“We now know that prominent scientists were so determined to advance the idea of human-made global warming that they worked together to hide contradictory temperature data.”

He quoted no sources, and his accusations were later proven false.


Read more...

Sea Change: The Paper Boats of the People’s Climate March and the Case for Love

Sep20

by: on September 20th, 2014 | 2 Comments »

copyright 2013 Eiren Caffall

There is a theory out there in nature education circles that preparing children for climate change means steering clear of scaring them until they are old enough to handle it. David Sobel, author of Children’s Special Places, is often credited with the mantra, “no disasters before fourth grade,” and he writes eloquently about the notion that you must first ask children to love nature before you ask them to save it.

There are lots of people who champion this view. Recently, Grist published a profile of Liam Hennegan, a professor of environmental science at DePaul University, who has strong opinions about what books should be on a children’s environmental curriculum. He lists classics like The Hobbit, Where the Wild Things Are, and Bridge to Terabithia, not one of them mentioning a word about rising carbon emissions. Instead, the books are gorgeous works that you and I might remember from our own childhoods, full of the pleasures of being in nature, the desire to know and change a special place, and to build story, history, and relationship with it.

I was obsessed with Bridge to Terabithia as a kid. And, I was lucky enough to have access to a stream in my back yard, one that was like the stream in the book. I had hours of time to explore it, with no adults supervising my play. This stream was in the back field that ran behind our house in Great Barrington, Massachusetts. We lived over a gas station during the gas crisis of the 1970′s. My mother was in training for her eventual career in hydrogeology, meaning that I grew up hearing about the oil crisis, waste water runoff, leach fields, and superfund clean-up sites.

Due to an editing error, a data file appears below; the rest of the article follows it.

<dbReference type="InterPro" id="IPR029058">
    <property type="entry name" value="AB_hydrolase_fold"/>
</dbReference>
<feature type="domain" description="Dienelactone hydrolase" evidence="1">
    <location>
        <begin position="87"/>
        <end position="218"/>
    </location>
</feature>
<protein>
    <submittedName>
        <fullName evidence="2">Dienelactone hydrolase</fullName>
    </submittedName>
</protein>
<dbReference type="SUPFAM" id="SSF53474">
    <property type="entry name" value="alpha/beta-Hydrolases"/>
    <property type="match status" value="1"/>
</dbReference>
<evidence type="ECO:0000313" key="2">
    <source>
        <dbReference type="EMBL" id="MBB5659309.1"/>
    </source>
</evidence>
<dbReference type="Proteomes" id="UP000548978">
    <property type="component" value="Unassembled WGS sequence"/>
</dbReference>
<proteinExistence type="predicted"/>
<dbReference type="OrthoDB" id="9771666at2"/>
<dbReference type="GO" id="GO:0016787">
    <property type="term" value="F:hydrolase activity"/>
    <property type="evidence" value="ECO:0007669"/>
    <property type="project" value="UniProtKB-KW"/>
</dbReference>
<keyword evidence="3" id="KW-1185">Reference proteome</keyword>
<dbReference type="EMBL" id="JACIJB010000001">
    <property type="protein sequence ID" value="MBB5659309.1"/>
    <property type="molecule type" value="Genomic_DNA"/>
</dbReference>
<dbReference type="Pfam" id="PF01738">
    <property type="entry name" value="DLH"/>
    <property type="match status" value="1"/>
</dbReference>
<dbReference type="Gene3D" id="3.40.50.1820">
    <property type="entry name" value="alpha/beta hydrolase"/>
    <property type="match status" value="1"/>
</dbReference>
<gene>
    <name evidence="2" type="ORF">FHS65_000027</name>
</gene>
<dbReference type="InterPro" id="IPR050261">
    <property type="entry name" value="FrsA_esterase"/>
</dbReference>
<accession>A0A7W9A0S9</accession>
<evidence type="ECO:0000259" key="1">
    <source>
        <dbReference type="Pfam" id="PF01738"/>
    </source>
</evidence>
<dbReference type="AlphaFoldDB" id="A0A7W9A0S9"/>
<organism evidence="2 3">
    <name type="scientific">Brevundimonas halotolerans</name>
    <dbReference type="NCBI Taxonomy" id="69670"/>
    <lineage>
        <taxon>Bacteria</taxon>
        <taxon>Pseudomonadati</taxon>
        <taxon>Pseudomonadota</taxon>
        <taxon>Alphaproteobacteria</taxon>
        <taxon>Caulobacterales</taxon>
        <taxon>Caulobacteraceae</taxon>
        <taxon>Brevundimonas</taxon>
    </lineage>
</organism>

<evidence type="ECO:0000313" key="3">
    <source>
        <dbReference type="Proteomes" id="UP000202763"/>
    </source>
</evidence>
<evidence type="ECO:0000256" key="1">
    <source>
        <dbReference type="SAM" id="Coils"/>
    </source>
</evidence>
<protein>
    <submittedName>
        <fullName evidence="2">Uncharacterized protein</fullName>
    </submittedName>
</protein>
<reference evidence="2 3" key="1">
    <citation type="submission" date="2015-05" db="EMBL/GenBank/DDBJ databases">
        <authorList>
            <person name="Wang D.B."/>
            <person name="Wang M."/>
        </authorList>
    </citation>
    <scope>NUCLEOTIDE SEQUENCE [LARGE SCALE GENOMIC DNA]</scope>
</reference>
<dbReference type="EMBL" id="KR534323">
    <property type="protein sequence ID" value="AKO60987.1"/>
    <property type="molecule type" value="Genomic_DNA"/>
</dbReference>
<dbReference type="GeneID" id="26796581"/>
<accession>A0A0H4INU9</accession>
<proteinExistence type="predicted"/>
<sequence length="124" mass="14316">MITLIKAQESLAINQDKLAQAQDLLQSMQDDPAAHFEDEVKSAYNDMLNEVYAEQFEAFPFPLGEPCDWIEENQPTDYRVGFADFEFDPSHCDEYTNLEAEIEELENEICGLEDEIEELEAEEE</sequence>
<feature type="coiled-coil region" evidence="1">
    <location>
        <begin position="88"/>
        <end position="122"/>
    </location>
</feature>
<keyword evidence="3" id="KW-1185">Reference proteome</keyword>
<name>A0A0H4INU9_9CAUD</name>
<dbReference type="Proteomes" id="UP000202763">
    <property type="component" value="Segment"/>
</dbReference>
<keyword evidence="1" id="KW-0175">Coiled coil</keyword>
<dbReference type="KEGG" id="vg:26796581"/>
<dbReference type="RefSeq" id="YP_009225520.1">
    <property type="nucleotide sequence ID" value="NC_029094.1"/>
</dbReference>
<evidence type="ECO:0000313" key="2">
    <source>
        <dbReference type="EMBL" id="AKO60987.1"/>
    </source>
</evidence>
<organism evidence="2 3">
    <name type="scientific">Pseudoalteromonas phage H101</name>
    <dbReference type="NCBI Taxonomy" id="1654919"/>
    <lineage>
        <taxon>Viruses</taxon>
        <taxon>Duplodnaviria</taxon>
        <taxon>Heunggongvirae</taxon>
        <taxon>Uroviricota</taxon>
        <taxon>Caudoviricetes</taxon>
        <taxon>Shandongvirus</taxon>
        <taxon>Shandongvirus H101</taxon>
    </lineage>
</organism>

I had access to plenty of information about disasters before fourth grade.

Read more...

Do We Have the Wisdom to Survive?

Sep20

by: on September 20th, 2014 | 2 Comments »

Wisdom to Survive documentary

Fires are burning week after week again this year here in rural Northern California. The smoky skies aggravate asthma, give people headaches, burn people’s eyes, and make people grouchy. We are warned to stay indoors due to unsafe levels of particulates. As climate change continues to accelerate, other people in other places are also experiencing record-setting fires, heat waves, droughts, floods, and other extreme weather events.

Do we have the wisdom to survive? Will humanity rise to the challenge presented by climate change? Will we change our ways of thinking and acting, will we transform our institutions and systems, in time to prevent climate chaos? This question is always with me, even as I gather my grandchildren close to me and play and laugh and learn with them. What will this overheating planet be like for them in twenty or forty or sixty years?

I do have hope. I am grateful to be part of a world-wide community of people who are aware of what is at stake with the earth’s changing climate and who are willing to take action. Tomorrow, the largest People’s Climate March in history will be held in New York, as world leaders gather in New York to discuss the climate crisis. There will be solidarity demonstrations around the world, including in Oakland, Davis, Sacramento, and here in Nevada City. I hope that everyone who can come out will come out. The time is now.